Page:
“Old age is the most unexpected of all things that can happen to a man“
― Leon Trotsky
“Die young, stay pretty.”
— Debby Harry
Loss comes with the package in life. Getting old isn’t all bad — so far, at least, it beats the alternative — but it sure as hell isn’t all good either. These days I hurt in so many ways and places that never occurred to me in my youth, and now I must think twice before attempting anything physical out in the real world. I used to run up a ladder to the roof to clean the gutters with no hesitation, and although I still get the job done, I’m much more deliberate in how I go about doing so. My eyesight isn’t what it used to be. My hearing isn’t what it used to be. My balance isn’t what it used be.
Nothing’s like it used to be.
Whatever else Leon Trotsky said or did in life, he was right about old age sneaking up on you. One minute you’re thirty-nine and afraid that turning forty marks the Beginning of the End — and that fifty will be a full-on horror-show — then the next thing you know there’s a veritable bonfire of seventy flaming candles lighting up your birthday cake. Having reached the latter dismal milestone, “fifty” now sounds like the full blooming flower of youth.
The early years of life seem to crawl at a snail’s pace. When I was young, summer stretched on forever. The return to school in September always came too soon, of course, but June, July, and August felt endless in a very good way. Not anymore — now, a week passes in the blink of an eye, the calendar pages flip from month to month at dizzying pace, and a New Year is upon me before I’ve become fully accustomed to scrawling the old. 1984 was once an iconic date far off in the future, but now it’s more than thirty-five years past.
So yeah, I’m old.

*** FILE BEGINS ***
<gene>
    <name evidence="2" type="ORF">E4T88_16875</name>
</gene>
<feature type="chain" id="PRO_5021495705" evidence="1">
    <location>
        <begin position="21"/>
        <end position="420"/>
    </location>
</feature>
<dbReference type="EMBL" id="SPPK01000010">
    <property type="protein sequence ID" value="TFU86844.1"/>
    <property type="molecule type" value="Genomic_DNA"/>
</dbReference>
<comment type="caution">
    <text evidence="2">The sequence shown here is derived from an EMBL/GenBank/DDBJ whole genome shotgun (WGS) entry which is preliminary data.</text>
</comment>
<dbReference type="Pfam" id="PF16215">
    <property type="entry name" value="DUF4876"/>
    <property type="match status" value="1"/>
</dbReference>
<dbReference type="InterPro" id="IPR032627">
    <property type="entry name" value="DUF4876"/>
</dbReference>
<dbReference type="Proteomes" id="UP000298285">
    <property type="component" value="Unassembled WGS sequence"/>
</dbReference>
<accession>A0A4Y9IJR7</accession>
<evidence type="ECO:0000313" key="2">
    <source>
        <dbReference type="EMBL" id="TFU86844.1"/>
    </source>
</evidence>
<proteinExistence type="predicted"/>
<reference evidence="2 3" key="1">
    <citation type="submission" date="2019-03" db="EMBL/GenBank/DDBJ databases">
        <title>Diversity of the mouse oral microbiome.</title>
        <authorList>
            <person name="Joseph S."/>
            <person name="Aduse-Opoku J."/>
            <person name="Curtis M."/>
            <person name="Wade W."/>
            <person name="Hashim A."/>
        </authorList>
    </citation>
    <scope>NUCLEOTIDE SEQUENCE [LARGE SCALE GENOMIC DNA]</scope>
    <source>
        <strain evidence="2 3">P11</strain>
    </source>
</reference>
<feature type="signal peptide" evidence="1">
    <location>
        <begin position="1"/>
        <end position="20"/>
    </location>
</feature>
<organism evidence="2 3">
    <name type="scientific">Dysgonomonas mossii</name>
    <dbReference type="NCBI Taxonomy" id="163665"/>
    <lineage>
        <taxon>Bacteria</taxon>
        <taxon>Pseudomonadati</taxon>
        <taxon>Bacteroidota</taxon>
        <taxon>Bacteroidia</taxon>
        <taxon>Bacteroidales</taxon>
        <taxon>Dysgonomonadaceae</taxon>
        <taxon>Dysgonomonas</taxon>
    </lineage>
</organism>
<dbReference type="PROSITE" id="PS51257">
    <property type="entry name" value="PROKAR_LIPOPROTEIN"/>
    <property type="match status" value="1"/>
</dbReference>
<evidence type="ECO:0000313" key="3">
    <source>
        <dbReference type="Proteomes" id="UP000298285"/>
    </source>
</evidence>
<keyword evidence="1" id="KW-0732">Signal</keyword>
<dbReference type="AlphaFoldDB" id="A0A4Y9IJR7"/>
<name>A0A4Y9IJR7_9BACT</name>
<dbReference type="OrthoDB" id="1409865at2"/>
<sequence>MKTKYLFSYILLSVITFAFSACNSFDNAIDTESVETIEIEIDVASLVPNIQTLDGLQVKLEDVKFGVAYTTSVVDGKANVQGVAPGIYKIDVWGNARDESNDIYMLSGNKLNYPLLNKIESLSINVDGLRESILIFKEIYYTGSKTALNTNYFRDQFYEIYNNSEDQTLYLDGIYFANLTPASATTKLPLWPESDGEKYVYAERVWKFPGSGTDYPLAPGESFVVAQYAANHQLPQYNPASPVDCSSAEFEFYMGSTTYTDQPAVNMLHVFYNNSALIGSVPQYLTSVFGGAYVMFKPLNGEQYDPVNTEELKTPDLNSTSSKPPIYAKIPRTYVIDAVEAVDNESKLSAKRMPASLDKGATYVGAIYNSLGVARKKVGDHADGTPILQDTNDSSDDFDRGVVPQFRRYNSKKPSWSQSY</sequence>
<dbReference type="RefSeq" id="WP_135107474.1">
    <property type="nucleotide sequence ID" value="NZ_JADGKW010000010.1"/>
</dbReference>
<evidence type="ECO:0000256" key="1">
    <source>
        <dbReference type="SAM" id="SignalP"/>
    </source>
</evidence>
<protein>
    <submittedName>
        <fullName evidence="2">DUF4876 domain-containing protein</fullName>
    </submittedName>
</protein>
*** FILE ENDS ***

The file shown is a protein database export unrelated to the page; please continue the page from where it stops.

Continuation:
The only truly good thing about all this is that I’m much more attuned to the world around me — the way the sun rises a little bit earlier and sets a little bit later every day as winter slides into spring, peaks in June, then gradually reverses as summer gives way to fall and winter. I notice the shape and texture of clouds, how the light changes, colors shift, shadows deepen, and the way the wild creatures all around react to these changes as each season morphs into the next. I see and appreciate these things more than ever.
The downside of all this — in addition to being oh-so-much closer to whatever age-related illness that will herald the knock of the Grim Reaper — is all the losses I’ve suffered along the way: people I knew who are now gone, because for all there is to see and do in life, it’s the people that leave an indelible mark … and when they’re gone, so is a part of us.
There’s no happy ending here, no reassuring pat on the back and “Hey, it’ll all work out,” because this road goes one-way only, and the destination six feet under. And that sucks.
I don’t know. Should I be lucky/unlucky enough to outlive friends and family, maybe I’ll be more than ready to join them in the embrace of eternity — to take the Big Sleep from which nobody awakens. Maybe.